Q:        Why were open-access handgear permits not included in the direct aid eligibilities if they met the landings threshold?

A:        NOAA Fisheries and state directors felt active limited-access Northeast multispecies permit holders were those most dependent on the groundfish fishery and, therefore, most affected by the disaster. Other disaster funds being made available to states may potentially be used to help other fishermen affected by the disaster. Handgear permit holders may want to contact their state agency to see if they may be eligible for assistance under these grants.

Q:        Is there any other opportunity for some assistance if I don’t qualify for direct assistance?

A:        Yes, anyone who may have been impacted by the groundfish disaster who is not eligible for direct assistance may reach out to the state fishery management agency in his/her respective state. Over the next several months, state agencies will be developing spend plans for another portion of the disaster funds, roughly $11 million in state-directed grants.  This provides an opportunity for commercial and for-hire fishermen and businesses that support these industries to provide input on how these funds should be distributed.

State-directed grants

Q:        How much leeway do states have to develop spend plans for use of the other state-directed grants?

A:        The spend plan can cover a wide range of impacts related to the groundfish disaster.  States can address impacts on commercial vessels, for-hire vessels (party and charter boats), crew, support industries such as processors and fish houses, and communities. For example, funding could be used for direct payments to fishermen, infrastructure projects, habitat restoration, vessel and permit buybacks, and job retraining, among many other uses.

Q:        Could states pass their state-directed grants through to groundfish sectors?

A:        If states want to work with sectors to develop their spend plans for the state directed grants, they have the ability to do so.

Q:        Who do I contact to learn more about how the state-directed grants are going to be developed?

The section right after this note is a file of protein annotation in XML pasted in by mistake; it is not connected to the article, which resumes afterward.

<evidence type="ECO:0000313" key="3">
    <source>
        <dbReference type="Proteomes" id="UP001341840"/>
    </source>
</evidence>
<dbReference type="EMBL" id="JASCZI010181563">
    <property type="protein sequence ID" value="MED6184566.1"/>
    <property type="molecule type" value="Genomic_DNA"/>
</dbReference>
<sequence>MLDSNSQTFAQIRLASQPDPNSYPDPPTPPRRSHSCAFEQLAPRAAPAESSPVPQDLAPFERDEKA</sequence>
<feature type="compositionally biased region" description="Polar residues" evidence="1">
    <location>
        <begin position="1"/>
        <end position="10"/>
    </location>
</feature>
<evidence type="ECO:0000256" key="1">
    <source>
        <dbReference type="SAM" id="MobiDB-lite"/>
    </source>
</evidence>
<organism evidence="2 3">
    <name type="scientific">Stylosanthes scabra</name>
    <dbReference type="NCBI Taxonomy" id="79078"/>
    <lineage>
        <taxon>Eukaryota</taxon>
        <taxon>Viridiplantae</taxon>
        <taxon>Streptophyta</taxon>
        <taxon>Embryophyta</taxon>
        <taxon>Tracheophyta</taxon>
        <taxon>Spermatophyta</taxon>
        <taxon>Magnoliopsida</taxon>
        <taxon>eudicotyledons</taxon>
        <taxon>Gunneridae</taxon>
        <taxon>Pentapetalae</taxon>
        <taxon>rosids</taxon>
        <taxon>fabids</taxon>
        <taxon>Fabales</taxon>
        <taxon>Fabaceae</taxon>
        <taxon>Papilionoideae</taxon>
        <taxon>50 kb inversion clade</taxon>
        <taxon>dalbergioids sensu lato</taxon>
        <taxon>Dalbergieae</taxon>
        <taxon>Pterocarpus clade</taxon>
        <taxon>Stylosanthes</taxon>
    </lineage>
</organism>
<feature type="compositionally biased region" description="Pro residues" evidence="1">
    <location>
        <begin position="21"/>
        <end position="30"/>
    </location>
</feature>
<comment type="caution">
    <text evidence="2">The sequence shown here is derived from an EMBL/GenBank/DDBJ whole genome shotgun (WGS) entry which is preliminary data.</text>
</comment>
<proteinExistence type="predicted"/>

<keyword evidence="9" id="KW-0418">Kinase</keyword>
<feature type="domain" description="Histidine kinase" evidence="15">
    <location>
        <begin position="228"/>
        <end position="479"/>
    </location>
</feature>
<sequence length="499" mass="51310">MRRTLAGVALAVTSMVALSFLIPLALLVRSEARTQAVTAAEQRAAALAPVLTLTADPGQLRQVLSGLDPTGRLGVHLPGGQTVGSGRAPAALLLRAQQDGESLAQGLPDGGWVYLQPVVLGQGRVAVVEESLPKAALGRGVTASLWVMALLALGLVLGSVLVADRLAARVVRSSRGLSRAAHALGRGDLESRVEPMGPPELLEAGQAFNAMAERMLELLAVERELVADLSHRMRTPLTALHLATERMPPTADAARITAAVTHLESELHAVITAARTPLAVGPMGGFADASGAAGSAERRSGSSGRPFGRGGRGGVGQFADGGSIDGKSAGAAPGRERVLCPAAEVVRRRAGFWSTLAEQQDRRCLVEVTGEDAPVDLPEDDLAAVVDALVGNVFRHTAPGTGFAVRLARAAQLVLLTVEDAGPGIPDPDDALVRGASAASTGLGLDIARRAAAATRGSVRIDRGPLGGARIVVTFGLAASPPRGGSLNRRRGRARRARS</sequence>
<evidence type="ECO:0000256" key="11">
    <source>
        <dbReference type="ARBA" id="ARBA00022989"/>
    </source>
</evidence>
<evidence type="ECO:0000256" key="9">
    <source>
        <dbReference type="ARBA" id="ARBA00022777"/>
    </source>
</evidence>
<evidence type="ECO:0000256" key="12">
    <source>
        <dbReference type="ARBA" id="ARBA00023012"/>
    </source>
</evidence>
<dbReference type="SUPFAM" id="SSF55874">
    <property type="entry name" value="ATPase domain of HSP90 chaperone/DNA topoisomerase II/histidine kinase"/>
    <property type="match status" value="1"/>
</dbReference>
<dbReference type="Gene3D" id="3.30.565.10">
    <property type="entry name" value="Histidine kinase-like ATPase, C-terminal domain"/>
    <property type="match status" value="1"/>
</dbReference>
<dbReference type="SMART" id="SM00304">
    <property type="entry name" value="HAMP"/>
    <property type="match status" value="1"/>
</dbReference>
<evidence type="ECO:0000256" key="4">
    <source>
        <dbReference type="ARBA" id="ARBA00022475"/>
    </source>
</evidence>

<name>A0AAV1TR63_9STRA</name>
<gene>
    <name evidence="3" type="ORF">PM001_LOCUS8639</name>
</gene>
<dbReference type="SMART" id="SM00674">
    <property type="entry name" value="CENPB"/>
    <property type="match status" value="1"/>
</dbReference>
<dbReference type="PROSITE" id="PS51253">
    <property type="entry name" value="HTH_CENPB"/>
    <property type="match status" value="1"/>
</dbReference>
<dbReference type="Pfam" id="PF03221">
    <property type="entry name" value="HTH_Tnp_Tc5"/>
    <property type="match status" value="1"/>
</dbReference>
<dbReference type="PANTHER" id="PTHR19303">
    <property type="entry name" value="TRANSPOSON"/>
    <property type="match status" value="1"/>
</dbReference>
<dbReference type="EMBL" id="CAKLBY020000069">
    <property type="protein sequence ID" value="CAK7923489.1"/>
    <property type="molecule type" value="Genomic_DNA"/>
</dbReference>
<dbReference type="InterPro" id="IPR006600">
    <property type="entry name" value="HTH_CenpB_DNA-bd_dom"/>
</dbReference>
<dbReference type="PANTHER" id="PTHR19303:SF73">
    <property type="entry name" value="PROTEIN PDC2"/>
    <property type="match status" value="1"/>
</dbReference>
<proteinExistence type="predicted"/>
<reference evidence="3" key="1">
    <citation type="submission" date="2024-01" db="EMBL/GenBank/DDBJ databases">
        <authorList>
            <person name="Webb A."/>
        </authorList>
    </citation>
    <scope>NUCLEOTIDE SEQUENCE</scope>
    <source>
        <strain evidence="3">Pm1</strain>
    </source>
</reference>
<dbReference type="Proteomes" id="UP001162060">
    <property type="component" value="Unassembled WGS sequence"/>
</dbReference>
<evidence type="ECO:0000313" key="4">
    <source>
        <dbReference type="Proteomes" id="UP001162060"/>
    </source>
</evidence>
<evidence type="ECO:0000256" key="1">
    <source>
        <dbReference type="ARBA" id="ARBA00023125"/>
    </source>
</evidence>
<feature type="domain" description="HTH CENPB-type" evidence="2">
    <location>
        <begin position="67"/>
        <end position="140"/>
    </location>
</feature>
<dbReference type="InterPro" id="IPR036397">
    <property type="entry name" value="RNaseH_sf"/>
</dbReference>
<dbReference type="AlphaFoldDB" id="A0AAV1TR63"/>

A:        Each state will be developing a grant application and spend plan for the state-directed portion of the funds.  NOAA Fisheries will provide some general guidance on the development of these grants, but the states will have a great deal of flexibility to

determine how monies should be allocated. To learn more about how to provide input on the development of these grants, please contact your respective state fishery agency.

Buyback/buyout

Q:        What is the difference between a buyback and a buyout program?

A:        Typically, a buyback program is a program developed by the fishing industry according to a process laid out in the Magnuson-Stevens Fishery Conservation and Management Act. It involves using a Federal loan to buyback permits and/or vessels. Those permit holders who remain in the fishery repay the loan over time. A buyout is a program where the federal or state government purchases permits and/or vessels.  Under a buyout, the funds do not have to be repaid.

Q:        What is the process for developing a buyback program?

A:        In general, the fishing industry develops a business plan and puts it forward through a referendum for approval.  Funds for the buyback would then be leveraged by federal seed money, and the loan would be paid back by the industry through a “tax” on landings.  The disaster funds could be used to reduce the amount of landings tax necessary to repay the buyback loan.

Q:        What are the next steps that the government plans to take to explore whether or not to implement a buyback or a buyout program?

A:        NOAA Fisheries will continue to discuss potential buyback or buyout plans with the state directors and industry groups.

Q:        What is the deadline for designing and implementing a buyback or buyout program?

A:        There is no specific deadline, but NOAA Fisheries, working with the states and the groundfish industry, would strive to develop an acceptable plan in the shortest time possible.

Q:        What happens to the money allocated for a buyback/buyout program if none are developed?

A:        In that event, NOAA Fisheries would discuss potential alternate uses of these funds with the state fishery directors.

For more information, call Allison Ferreira, Greater Atlantic Regional Fisheries Office, at (978) 281-9103 or e-mail her at <Allison.ferreira@noaa,gov>.